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Belleville

''La vie bohème'' seen in dark shadows.

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Jacob H. Knoll as Zack and Gillian Williams as Abby in Amy Herzog's Belleville, directed by David Muse, at Studio Theatre in Washington, D.C.
(© Igor Dmitry)

Amy Herzog's Belleville, playing at Washington, D.C.'s Studio Theatre, is in part a study of how difficult it is to know others, even people we profess to love. It is also an examination of what happens when individuals try to live idealized lives in order to avoid reality. With its emphasis on the dark side of human nature, Belleville is at times hard to watch, but it is well-written and credible throughout.

Zack and Abby are a young married couple who have moved to Paris to avoid modern American bourgeois life and trade it for something noble – or at least unconventional. Zack (Jacob H. Knoll) works with Doctors Without Borders, doing research on pediatric AIDS. Abby (Gillian Williams) teaches yoga and studies French. But both of them have brought too much proverbial baggage with them to France. Abby is insecure, still mourning the death of her mother, and very dependent on her father, who lives in America. She is uncomfortable among Parisians, who she thinks "act superior," and she is having a hard time weaning herself from the antidepressants and antianxiety medications she hates.

At the beginning of the play Zack seems to be the perfect young husband. He looks after Abby, both physically and psychologically, treating her mental frailty as carefully as he treats her foot when she stubs her toe and splits her toenail. But it becomes apparent that all is not well in Zack's world, either. He is broke and can face his situation only when high on marijuana. His need to be high increases when Alioune (Maduka Steady), the young French-Senegalese owner of the apartment where Zack and Abby live, tells him he must pay up the four months' rent he owes or move out.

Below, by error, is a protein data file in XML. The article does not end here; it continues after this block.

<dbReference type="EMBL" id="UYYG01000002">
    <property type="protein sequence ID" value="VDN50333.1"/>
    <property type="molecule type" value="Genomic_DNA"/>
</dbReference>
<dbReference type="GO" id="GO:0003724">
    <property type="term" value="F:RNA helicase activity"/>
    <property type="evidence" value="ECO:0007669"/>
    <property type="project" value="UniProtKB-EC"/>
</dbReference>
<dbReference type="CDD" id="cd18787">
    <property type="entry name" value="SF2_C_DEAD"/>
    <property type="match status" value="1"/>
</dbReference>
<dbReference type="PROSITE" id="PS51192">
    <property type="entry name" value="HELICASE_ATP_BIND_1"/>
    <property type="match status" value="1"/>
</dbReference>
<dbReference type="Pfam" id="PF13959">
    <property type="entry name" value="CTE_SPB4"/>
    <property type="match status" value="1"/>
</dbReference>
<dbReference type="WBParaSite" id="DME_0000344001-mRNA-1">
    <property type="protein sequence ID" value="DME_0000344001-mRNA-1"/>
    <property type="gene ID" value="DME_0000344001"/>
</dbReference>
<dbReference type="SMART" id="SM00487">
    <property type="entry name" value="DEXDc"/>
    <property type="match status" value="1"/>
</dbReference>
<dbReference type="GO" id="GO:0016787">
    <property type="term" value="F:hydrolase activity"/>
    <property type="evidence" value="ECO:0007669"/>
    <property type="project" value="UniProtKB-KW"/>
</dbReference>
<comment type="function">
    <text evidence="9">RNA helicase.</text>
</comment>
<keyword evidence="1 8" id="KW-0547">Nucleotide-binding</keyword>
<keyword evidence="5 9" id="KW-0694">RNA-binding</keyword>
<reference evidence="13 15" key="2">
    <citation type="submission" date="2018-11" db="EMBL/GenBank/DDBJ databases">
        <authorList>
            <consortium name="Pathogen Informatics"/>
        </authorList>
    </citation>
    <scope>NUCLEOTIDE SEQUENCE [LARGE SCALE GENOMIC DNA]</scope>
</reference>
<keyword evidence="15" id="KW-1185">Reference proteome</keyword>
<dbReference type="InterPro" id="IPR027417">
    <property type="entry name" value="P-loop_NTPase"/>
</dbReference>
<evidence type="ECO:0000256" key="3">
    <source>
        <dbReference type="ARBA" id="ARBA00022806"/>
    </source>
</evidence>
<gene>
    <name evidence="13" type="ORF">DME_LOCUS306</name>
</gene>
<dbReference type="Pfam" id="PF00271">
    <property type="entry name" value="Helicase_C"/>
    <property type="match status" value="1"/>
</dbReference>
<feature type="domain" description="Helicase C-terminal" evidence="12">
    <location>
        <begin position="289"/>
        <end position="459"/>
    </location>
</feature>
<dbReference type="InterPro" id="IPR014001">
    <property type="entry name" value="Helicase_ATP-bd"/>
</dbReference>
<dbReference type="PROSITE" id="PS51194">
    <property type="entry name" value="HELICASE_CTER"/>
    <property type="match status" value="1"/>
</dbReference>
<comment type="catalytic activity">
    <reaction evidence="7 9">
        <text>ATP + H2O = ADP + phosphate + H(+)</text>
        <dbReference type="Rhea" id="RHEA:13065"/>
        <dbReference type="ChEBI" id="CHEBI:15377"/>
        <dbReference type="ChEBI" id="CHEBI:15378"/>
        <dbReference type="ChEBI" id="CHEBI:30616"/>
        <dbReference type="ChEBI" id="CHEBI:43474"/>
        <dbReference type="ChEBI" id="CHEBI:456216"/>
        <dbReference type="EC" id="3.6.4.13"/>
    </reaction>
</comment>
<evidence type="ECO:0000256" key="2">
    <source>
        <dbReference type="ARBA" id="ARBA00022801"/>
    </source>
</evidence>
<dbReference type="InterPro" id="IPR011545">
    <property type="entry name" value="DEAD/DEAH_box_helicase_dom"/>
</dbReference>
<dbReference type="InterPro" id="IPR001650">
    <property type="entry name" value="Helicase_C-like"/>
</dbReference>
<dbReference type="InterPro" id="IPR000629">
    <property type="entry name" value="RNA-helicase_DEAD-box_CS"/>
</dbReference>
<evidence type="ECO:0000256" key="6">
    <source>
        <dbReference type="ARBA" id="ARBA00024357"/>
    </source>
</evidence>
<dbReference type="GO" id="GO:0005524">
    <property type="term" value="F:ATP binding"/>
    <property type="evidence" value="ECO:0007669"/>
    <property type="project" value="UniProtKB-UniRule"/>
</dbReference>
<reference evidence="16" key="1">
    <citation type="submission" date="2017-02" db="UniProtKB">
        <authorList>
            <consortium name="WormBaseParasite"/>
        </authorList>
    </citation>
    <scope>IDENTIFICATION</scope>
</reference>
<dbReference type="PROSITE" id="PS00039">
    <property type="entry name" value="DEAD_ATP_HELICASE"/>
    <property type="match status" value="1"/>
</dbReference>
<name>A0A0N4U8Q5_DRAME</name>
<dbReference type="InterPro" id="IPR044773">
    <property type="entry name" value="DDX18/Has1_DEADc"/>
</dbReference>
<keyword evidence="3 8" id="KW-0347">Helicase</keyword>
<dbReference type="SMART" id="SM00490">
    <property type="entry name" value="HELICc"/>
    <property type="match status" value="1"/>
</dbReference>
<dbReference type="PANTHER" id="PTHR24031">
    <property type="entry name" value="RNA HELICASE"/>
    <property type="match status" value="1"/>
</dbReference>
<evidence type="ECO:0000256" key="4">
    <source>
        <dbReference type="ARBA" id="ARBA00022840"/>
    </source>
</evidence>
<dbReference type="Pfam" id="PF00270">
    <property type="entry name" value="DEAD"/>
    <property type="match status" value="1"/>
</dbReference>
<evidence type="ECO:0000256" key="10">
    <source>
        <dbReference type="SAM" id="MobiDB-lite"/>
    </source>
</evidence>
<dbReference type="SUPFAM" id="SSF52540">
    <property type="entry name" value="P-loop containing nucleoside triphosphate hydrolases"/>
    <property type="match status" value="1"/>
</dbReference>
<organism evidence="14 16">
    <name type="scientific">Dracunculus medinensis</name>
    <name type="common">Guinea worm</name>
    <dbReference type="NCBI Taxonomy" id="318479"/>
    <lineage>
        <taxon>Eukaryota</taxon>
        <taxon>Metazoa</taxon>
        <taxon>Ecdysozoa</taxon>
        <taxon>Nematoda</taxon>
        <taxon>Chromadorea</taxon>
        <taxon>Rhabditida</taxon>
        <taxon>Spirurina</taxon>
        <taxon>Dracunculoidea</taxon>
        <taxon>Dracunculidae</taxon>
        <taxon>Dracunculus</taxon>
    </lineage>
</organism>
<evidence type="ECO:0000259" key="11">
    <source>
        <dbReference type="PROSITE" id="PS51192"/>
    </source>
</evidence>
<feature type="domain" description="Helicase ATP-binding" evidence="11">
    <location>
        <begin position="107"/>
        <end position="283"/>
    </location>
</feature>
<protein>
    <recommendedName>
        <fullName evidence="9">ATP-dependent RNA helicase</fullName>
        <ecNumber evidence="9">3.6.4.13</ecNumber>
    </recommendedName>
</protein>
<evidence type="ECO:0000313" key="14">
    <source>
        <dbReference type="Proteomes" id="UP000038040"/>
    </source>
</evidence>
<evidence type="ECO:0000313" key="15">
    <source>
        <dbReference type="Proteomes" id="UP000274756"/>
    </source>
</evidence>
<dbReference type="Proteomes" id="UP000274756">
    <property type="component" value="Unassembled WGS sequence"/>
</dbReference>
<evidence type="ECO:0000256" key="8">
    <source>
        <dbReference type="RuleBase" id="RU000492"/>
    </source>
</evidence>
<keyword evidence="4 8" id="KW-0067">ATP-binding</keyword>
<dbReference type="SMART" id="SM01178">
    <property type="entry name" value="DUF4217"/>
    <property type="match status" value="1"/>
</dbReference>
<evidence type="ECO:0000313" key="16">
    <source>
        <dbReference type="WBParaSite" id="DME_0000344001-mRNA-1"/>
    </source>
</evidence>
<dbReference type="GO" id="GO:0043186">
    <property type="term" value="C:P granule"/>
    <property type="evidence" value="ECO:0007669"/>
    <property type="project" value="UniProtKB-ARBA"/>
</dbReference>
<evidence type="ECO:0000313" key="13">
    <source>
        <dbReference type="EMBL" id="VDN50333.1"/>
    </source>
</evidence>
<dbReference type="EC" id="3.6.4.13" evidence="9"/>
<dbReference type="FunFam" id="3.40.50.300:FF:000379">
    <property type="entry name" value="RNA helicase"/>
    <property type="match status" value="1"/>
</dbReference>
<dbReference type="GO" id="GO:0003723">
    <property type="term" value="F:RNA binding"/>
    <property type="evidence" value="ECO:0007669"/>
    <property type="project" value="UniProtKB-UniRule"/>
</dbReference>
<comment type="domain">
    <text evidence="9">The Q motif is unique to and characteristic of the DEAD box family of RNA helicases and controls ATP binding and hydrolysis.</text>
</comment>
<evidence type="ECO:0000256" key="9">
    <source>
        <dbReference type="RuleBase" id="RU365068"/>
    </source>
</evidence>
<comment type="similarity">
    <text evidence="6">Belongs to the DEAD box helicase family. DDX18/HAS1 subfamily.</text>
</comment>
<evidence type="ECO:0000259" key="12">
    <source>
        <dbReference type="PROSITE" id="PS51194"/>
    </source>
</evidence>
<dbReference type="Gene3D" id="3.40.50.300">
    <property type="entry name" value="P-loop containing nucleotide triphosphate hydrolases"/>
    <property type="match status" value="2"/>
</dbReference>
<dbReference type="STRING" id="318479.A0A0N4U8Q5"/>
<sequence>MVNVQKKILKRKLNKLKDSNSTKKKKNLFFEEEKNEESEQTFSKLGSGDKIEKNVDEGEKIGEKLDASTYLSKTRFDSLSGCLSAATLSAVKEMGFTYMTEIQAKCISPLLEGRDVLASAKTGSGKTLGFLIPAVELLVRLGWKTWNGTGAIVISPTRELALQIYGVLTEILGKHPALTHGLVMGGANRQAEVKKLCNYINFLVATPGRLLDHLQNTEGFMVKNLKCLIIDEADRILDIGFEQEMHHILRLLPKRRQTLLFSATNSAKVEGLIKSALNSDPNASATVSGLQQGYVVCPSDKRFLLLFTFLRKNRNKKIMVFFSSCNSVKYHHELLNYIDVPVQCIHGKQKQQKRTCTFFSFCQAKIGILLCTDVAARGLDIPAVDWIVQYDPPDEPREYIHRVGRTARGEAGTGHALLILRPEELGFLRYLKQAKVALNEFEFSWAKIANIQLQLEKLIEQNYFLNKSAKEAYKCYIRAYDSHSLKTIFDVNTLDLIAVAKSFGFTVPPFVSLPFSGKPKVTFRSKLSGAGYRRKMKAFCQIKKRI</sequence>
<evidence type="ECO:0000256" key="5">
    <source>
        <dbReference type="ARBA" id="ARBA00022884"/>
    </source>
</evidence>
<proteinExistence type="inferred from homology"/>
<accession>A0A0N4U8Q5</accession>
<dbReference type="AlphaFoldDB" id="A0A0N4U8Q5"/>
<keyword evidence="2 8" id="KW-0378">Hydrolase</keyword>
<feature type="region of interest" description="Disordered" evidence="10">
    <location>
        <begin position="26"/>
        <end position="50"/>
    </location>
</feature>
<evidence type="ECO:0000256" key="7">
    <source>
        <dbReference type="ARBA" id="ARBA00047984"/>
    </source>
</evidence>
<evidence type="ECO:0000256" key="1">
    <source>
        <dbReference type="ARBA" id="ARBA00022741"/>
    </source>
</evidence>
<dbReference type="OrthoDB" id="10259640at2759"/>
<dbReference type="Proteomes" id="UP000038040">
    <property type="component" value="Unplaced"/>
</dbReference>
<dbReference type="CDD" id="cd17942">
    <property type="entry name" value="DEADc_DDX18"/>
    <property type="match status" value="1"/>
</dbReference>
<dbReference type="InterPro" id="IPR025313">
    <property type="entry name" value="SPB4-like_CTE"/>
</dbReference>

The couple's speedy downward spiral is emphasized by Alioune and his wife, Amina (Joy Jones), who work hard and have children to whom they devote their lives. In their shadow, Abby and Zack look like children nonchalantly playing at life while Alioune and Amina look like grownups. Herzog's noirish treatment of the plot heightens Abby and Zack's mental devolution and paranoia, morphing the mood from strange to menacing in the play's final moments.

The real Belleville – literally "beautiful town" in French – is no longer an idyllic village. When Herzog established the setting of the play in that run-down, working-class district, she was being heavily ironic. It's the perfect setting to make an American woman nervous about people who scorn her terrible French. Debra Booth's set is a small Parisian garret with French windows, two small skylights, and scruffy, mismatched furniture, straight from a flea market. Peter West's lighting design often throws that set into layers of gray, as befits the noir genre. The sound design, by composer Ryan Rumery, faithfully reproduces certain familiar Parisian sounds from the two-toned wail of police cars, to cooing pigeons, and even a jazzy accordion in an outdoor café.

From the ambient sounds of Paris to the naturalistic rhythms of speech, director David Muse wisely intensifies critical moments by having Zack and Abby speak over each other, their voices rising and gradually amplifying the distrust and tension between them. With an ending that goes beyond noir, this play isn't for the faint of heart. But as acted by the team at Studio Theatre, Belleville is a thriller that takes a brilliant look at doubt, insecurity, and the improbability – even impossibility – of intimacy.

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